Commented Nov 18, 2021 at 19:02

A couple of years earlier than my previous answer (25 Janvier 1980) is "Professor Bakermann's Microbe" (original title "Le microbe du Professeur Bakermann, récit des temps futurs") by Charles Epheyre, first published in Revue Bleue (Revue politique et littéraire). (Also noted in the annual index.) Note that ISFDb records an incorrect date and source of first publication; it is correct in Stableford's anthology Scientific Romance: An International Anthology of Pioneering Science Fiction (2017), which is where I found an English translation. The full story is currently part of the Google books preview of Scientific Romance.

In the story the titular Professor Bakermann, living in the future world of 1935 where the microbes causing all known diseases have been isolated, dreams of creating a more powerful disease that can't be stopped. He breeds a "microbe" ("virus" is also used in the story) that is resistant to all known drugs and treatments, which naturally gets out of his lab when his wife violates its sanctity to search for incriminating letters. Hundreds of thousands of people die, including half his town, before he discovers it is susceptible to an electrical field. He becomes a hero and with ample rewards and, freed from his wife to do what he wishes, he sets out to breed an even more unstoppable disease.

In 1935 all diseases have been identified and classified:

Now, in 1935, the works of Pasteur had long been surpassed. Obedient to the impulse provided by the master, all the scientists of Europe, America, Australia, and even Africa, had set to work. Thanks to them, the most difficult problems had been clarified, the most obscure problems resolved; there was no longer any disease that did not have its microbe, labeled, classified and stored. The forms, the behavior, the habits and the tastes of all terrestrial, marine and airborne microbes were known, and microbial science had become the basis of medicine in all the universities.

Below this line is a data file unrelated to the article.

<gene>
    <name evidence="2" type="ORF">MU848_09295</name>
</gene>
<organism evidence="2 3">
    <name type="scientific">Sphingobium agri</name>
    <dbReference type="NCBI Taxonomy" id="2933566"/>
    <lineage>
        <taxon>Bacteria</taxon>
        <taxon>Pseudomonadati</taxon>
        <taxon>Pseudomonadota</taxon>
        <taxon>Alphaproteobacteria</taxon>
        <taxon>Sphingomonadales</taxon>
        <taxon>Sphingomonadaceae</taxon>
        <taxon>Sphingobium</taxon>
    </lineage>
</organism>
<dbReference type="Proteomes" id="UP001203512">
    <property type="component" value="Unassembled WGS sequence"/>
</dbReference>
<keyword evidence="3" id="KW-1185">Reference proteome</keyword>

But Bakermann has bred a new, much more dangerous microbe:

The means of rendering harmful microbes inoffensive were known, but that was only one aspect of the problem. Bakermann had found a means to render inoffensive microbes harmful.

When we say "harmful" we do not mean to imply mildly harmful, but terrible, overwhelming and irresistible. The microbes presently known only kill in a day, half a day at worst, and are also possessed of a fragile vitality. It does not take much to attenuate them or render them harmless. The problem, therefore, was to have a virus powerful enough to kill in an hour, at a dose of a hundredth or thousandth of a drop, in such a manner that no living creature could survive it. Above all - and this was the most delicate part - the terrible microbe must be very resistant, incapable of allowing itself to be weakened by intemperances of climate or the medications that artful humans were inventing incessantly.


We cannot enter into detail here regarding the famous scientist's scientific techniques. At any rate, thanks to improved culture media and certain electrical procedures that he was still keeping secret, Bakermann had profoundly transformed a vulgar microbe, the microbe that turns butter rancid - very widespread, alas! - by submitting it to a whole series of complicated cultures, and he had made it into an extremely nasty microbe.

The virus spreads extremely rapidly:

The town of Brunnwald was half-annihilated. Vienna and Munich already counted a few fatalities, and were probably infected at all points. Paris, London, Rome and St. Petersburg were invaded, without anyone being able to prevent the invasion, and the current evaluation was that the entire human race would be doomed within forty-eight hours. It was enough to make the greatest heroes shiver.

And with a huge fatality rate, even as Bakermann perfects the electrical cure:

The telegraph brought frightful news with every passing minute. At the very moment when, thanks to the positive electricity platform, the population of Brunnwald was entirely reassured, there had been 45,329 deaths in Berlin, 7,542 in Vienna, 4,673 in Munich, 54,376 deaths already in Paris, and 58,352 in London.

In brief, there had already been a total of 684,539 deaths in Europe.

And finally a victorious Bakermann dreams of an even more dangerous bacillus:

Nevertheless, he finds some consolation in trying to make a better mortifulgurans, more vigorous, more invincible than the first, whose irresistible effects no electricity, nor any medication, known or unknown, will be able to combat.